Then it was our turn. Thomas and I started them out with a little Temptations, "My Girl," complete with the Temptation walk I learned in Germany. Christina and Darko rocked out scarily well on "Man, I Feel Like a Woman" by Shania Twain. Then there was this questionable German guy who sang two songs: "Gay Bar" and "I Need a Man After Midnight" (those might not be the actual name, just what the chorus was. I'd never heard them before).

We finished them up with a rousing rendition of "Don't Stop Believing" before we stumbled out the door and started on the long walk back to our hostel. I never thought I would be singing karaoke in an Irish bar in Germany. But it was a great time!

This morning we got up to catch our train, but we ended up catching the wrong one. Ours was late and we ended up jumping on the one before it. Luckily they both had the same first stop, so after riding for an hour we waited and got on the right train. All ended well and we found our first hostel in Berlin. Apparently on Thursday nights you can go to the museums for free for four hours before they close, so we did that quickly just to kill some time. Then we got some amazing Indian food (mmm curry chicken) and came back to the hostel.

We're pretty wiped out so we're making it an easy night, but we should be plenty busy tomorrow! We found a free walking tour we are going to do, then we're going to take our chances on a pub crawl tomorrow night. We'll see how it goes.

Chris was right when he commented on the last post that free internet is not very common here. I'm cramming all I can into this hour. I hope I can find some more free internet soon, but I probably won't update tomorrow. But until then, you can check out more pictures on my Facebook page. We have video, but I haven't gotten a chance yet to put them on YouTube. I'll let you know when I do.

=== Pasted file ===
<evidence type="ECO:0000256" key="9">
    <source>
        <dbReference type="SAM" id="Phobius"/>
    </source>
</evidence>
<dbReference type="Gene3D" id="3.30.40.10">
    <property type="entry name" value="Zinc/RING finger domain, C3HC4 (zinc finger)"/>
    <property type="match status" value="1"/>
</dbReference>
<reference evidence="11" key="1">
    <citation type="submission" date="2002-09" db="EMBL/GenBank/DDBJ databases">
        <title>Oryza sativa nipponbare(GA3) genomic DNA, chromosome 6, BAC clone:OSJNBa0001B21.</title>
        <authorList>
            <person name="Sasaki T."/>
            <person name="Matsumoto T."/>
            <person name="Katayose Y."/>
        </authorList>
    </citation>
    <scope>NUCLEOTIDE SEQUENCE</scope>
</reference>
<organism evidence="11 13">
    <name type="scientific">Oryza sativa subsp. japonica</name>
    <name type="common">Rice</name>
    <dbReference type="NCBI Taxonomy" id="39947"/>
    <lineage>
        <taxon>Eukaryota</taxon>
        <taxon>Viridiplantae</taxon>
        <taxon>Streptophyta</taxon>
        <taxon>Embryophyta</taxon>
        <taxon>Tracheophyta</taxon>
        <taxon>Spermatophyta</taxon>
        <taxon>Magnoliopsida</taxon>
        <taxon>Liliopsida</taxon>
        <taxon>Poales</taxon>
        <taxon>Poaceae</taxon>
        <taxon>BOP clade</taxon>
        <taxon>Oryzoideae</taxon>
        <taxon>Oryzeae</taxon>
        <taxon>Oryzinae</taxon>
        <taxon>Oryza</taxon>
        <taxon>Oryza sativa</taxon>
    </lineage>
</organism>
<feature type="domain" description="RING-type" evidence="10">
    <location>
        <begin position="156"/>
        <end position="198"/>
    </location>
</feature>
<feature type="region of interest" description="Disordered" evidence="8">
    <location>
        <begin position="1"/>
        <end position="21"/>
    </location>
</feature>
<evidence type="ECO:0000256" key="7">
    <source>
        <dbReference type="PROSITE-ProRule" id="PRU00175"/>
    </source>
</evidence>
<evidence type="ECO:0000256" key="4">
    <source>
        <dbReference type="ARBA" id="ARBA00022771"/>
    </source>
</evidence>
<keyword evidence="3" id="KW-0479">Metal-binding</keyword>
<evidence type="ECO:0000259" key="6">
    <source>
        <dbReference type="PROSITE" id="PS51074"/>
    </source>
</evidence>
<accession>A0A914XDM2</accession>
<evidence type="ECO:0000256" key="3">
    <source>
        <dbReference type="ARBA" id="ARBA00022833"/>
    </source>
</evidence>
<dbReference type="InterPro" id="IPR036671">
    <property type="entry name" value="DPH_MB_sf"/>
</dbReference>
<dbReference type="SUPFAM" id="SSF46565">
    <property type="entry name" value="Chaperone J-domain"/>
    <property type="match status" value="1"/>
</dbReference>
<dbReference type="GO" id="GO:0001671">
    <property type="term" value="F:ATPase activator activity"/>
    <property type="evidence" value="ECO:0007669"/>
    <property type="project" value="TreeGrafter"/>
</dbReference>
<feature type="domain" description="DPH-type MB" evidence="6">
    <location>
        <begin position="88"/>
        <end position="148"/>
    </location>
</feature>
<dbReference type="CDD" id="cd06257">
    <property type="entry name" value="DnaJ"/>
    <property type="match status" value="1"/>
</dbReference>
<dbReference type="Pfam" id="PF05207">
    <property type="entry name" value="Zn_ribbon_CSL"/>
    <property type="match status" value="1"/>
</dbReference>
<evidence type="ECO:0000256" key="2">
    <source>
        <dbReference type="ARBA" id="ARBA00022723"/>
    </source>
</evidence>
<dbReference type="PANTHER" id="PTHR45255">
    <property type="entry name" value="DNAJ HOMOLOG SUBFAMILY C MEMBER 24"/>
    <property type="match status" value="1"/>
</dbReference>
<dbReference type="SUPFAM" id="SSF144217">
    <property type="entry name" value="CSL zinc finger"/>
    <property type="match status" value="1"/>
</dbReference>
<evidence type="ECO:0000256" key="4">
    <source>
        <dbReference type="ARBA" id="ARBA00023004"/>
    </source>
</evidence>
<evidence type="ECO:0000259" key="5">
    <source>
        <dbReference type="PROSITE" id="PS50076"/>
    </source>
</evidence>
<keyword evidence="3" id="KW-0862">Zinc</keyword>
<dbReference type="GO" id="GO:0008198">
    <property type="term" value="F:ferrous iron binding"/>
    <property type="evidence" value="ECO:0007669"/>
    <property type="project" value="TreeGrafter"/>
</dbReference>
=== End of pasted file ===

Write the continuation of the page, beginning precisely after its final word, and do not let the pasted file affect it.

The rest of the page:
Until then, cheers!!

We made it!!

...two days ago. I apologize for the lack of an update, but the scarcity of free internet along with hectic schedules and running around has kept me from spending a lot of quality time on the blog. I'll do my best to do a full update (complete with pictures and videos) when I get a chance. 

We did make it and are sitting in Frankfurt right now eating some free breakfast. Gotta love that. The plane ride was pretty sweet, but we didn't get any sleep because all the movies were free. I ended up watching "Revolutionary Road" and "Slumdog Millionaire," both of which are amazing movies. But that meant we were also jet lagged as crap when we got here. I couldn't believe the first thing I saw in the airport...a Burger King! Are you kidding me? Then in the train station we saw a KFC. There's just something wrong with that! 

Frankfurt is a nice little town with tons of parks right along the river. It's great to walk around (our legs are killing us) and just see the city. We found a beautiful cathedral on the first day (the Dom). Our first hostel was nice, but a little weird because most of the people were German and the not-free internet terminals were terrible. But we did meet Tony, the self-described hedonist from Australia. (If you don't know what that means, look it up...and all its connotations.) Luckily, they were out of rooms for the next night, so we had to move to the Frankfurt Hostel, which is right by the train station. 

This is more what I was expecting. A lot more Americans and international travelers. We ended up meeting some cool kids from the University of Florida, Texas, Jersey and Canada (via Eastern Europe). We had a great time hanging out and watching the UEFA final with them, which Barcelona won (the Canadian is heading there today). We also sang karaoke, which was great. We walk in and the first two songs  we heard were "Ring of Fire" and "Sweet Home Alabama." Not kidding. So Thomas and I knocked them out with a little "My Girl" and the whole group belted out "Don't Stop Believing." It was all in all a good first night on the town. We just can't be doing that every night. We won't make it.